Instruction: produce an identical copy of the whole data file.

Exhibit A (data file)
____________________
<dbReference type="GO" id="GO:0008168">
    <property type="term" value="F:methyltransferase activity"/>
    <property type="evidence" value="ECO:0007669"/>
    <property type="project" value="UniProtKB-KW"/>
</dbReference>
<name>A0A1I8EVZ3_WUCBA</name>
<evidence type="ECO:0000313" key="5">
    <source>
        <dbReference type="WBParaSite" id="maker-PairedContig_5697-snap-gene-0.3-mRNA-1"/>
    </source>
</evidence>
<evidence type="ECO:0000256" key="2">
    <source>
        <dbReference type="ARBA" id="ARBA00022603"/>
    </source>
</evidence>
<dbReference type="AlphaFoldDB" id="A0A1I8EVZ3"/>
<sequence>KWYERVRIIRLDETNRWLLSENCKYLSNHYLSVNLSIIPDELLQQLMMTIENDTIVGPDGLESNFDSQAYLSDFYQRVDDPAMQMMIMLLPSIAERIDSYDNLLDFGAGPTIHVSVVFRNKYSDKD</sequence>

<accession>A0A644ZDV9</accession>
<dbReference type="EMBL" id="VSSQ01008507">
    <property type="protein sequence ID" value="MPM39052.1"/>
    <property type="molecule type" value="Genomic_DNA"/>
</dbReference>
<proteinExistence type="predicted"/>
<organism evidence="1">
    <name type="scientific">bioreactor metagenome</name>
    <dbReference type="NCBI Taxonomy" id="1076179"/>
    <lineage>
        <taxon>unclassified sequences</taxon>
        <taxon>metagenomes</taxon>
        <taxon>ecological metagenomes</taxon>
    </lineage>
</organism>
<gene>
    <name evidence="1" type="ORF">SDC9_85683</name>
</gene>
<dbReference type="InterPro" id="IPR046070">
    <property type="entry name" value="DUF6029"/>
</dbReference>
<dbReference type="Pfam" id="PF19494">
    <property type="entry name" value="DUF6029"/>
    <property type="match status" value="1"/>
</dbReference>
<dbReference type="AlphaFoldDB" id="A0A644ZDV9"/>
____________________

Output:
<dbReference type="GO" id="GO:0008168">
    <property type="term" value="F:methyltransferase activity"/>
    <property type="evidence" value="ECO:0007669"/>
    <property type="project" value="UniProtKB-KW"/>
</dbReference>
<name>A0A1I8EVZ3_WUCBA</name>
<evidence type="ECO:0000313" key="5">
    <source>
        <dbReference type="WBParaSite" id="maker-PairedContig_5697-snap-gene-0.3-mRNA-1"/>
    </source>
</evidence>
<evidence type="ECO:0000256" key="2">
    <source>
        <dbReference type="ARBA" id="ARBA00022603"/>
    </source>
</evidence>
<dbReference type="AlphaFoldDB" id="A0A1I8EVZ3"/>
<sequence>KWYERVRIIRLDETNRWLLSENCKYLSNHYLSVNLSIIPDELLQQLMMTIENDTIVGPDGLESNFDSQAYLSDFYQRVDDPAMQMMIMLLPSIAERIDSYDNLLDFGAGPTIHVSVVFRNKYSDKD</sequence>

<accession>A0A644ZDV9</accession>
<dbReference type="EMBL" id="VSSQ01008507">
    <property type="protein sequence ID" value="MPM39052.1"/>
    <property type="molecule type" value="Genomic_DNA"/>
</dbReference>
<proteinExistence type="predicted"/>
<organism evidence="1">
    <name type="scientific">bioreactor metagenome</name>
    <dbReference type="NCBI Taxonomy" id="1076179"/>
    <lineage>
        <taxon>unclassified sequences</taxon>
        <taxon>metagenomes</taxon>
        <taxon>ecological metagenomes</taxon>
    </lineage>
</organism>
<gene>
    <name evidence="1" type="ORF">SDC9_85683</name>
</gene>
<dbReference type="InterPro" id="IPR046070">
    <property type="entry name" value="DUF6029"/>
</dbReference>
<dbReference type="Pfam" id="PF19494">
    <property type="entry name" value="DUF6029"/>
    <property type="match status" value="1"/>
</dbReference>
<dbReference type="AlphaFoldDB" id="A0A644ZDV9"/>